As we enter the 28th week of deflategate, the NFL once again can’t seem to get out of the way of itself. This time, committing a reprehensible act against all-time great.
Junior Seau, one of the greatest linebackers to every play in the NFL, was supposed to be immortalized this summer with an induction into the Hall of Fame, instead, he’ll be scandalized.
The New York Times learned on Friday Seau’s family will not be allowed speak on the player’s behalf. Instead, it will only show a video commemorating his career.
In the past, deceased inductees still had a presenter speak to represent the player. Hall of Fame spokesman Joe Horrigan, however said they often repeated what was in the video, prolonging an already lengthy ceremony.
“There was an acceptance speech for deceased players, but it got redundant,” Horrigan said. “The honor is supposed to be for the individual.”
Seau’s video tribute will be five minutes, two minutes longer than for living inductees, Horrigan said. It will include parts of an interview his daughter gave to NFL Network. Of course, at the time of the interview, Seau’s daughter, Sydney did not know she would not be allowed to present for her father.
When Seau was still alive, he made it clear Sydney was to be his presenter had he ever made it to the Hall of Fame.
“It’s frustrating because the induction is for my father and for the other players, but then to not be able to speak, it’s painful,” Sydney said. “I just want to give the speech he would have given. It wasn’t going to be about this mess. My speech was solely about him.”
The mess she is referring to is the reason Seau will not be around to accept this honor. The former Miami Dolphin, San Diego Charger and New England Patriot died of a self-inflicted gunshot wound to the chest in his beachfront home in Oceanside at the age of 43. The family agreed to have his brain studied and received the diagnosis of traumatic brain injury that doctors said they believed was brought on by hits to his head. The mess Sydney is referring to also includes a lawsuit filed by Seau’s family against the NFL.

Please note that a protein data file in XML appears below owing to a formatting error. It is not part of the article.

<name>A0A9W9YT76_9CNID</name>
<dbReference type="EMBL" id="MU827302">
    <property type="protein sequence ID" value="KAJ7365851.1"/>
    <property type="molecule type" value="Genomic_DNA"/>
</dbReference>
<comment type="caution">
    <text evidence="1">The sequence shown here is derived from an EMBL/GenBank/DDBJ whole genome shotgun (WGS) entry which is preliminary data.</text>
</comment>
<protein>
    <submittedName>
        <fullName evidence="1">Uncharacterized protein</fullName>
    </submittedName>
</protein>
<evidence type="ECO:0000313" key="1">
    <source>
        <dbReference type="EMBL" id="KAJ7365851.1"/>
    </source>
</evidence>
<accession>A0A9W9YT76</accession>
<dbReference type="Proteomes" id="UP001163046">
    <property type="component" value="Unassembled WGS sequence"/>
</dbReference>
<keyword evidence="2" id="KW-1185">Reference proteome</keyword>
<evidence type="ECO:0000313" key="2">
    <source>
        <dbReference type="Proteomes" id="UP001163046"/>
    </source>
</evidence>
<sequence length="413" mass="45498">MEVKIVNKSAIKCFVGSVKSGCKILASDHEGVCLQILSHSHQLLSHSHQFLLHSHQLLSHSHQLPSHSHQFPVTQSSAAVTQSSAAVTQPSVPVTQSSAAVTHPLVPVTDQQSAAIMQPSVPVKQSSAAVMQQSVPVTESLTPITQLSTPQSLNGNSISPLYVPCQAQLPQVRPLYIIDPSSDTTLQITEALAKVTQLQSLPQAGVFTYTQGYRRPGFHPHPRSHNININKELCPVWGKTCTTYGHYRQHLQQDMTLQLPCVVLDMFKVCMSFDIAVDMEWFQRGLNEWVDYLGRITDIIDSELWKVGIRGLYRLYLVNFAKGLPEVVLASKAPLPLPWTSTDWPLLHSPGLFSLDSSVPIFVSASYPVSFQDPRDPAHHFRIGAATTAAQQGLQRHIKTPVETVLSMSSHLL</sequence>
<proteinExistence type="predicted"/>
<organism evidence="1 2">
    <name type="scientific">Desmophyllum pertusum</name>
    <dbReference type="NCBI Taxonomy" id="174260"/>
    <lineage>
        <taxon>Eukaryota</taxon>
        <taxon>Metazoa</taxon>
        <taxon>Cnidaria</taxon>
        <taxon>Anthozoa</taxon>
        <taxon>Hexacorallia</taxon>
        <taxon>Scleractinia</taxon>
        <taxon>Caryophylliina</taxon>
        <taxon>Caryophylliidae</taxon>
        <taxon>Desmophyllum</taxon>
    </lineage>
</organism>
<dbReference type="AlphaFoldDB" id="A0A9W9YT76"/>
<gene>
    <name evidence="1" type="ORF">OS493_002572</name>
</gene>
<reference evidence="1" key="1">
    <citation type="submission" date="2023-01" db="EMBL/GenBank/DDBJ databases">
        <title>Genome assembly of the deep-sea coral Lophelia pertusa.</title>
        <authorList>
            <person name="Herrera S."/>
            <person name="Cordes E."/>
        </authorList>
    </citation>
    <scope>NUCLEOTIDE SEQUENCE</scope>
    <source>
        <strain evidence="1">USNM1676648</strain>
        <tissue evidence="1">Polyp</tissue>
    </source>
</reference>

Growing up in Hawaii, we didn’t have many sports heroes to look up to who looked like us, dressed like us, and spoke like us. Junior was one of us. Too many times we watched Polynesians cast as the dimwitted muscle in an action film. Too many times we’ve watched closer-to-home “Polys” let us down. Junior never let us down. When he visited the islands for the Pro Bowl, he was treated like a god. Kids ran him down at every turn, not for an autograph, but to simply touch the honorary local boy who had made it. He always took time to speak with the kids, flash his smile and he was off to ultimately being chased down by another swarm of starstruck children. I was one of those kids.
Beyond the white sandy beaches and high rises that create the iconic imagery of Honolulu lies a deep and dark secret. The average household income is less than $75,000. The average single-family home in Honolulu is $430,000. The Hawaii economy ranks 39th in GDP. Forbes listed Honolulu as the Most Overpriced City in America last year. Each one of us grew up knowing someone on food stamps. Each one of us had a friend who grew up in public housing.
We didn’t want to look up to Junior, we needed Junior.
During one of his many trips to the islands, I had the opportunity to meet him, talk to him, and ultimately get his autograph. It sits among my prized possessions that I will some day pass down to my son.
When he ended his life, I know people very close to me who cried for him. When he was enshrined those same people cried for him again.
What the NFL is doing is wrong plain and simple. They are misusing the honor and power that comes with the Hall of Fame to further hurt a family that has been through more than any one of us would ever want to imagine.
Instead the NFL wants to silence what it deems as a threat. Because as commissioner Roger Goodell has said over and over again, the shield comes before everything else. We’ve seen it with Ray Rice, we’ve seen it with Tom Brady, we’ve seen it with domestic violence, and now we’re seeing it with Junior Seau.
If the other inductees, Jerome Bettis, Charles Haley, Tim Brown, Will Shields, Mick Tingelhoff, Ron Wolf and Bill Polian had any sense of sympathy and integrity they would boycott. They’d let their video run and take pictures and not say a single word. Stand with your brother who gave it all for football, and in the end, the game took his life.
If Horrigan’s reasoning was truthful, and the Hall of Fame speech is really about honoring the individual. Then honor Junior Seau by granting him his wish. Let Sydney speak. Shouldn’t the NFL feel they’ve taken away enough from her already?
Photo Credit: AP
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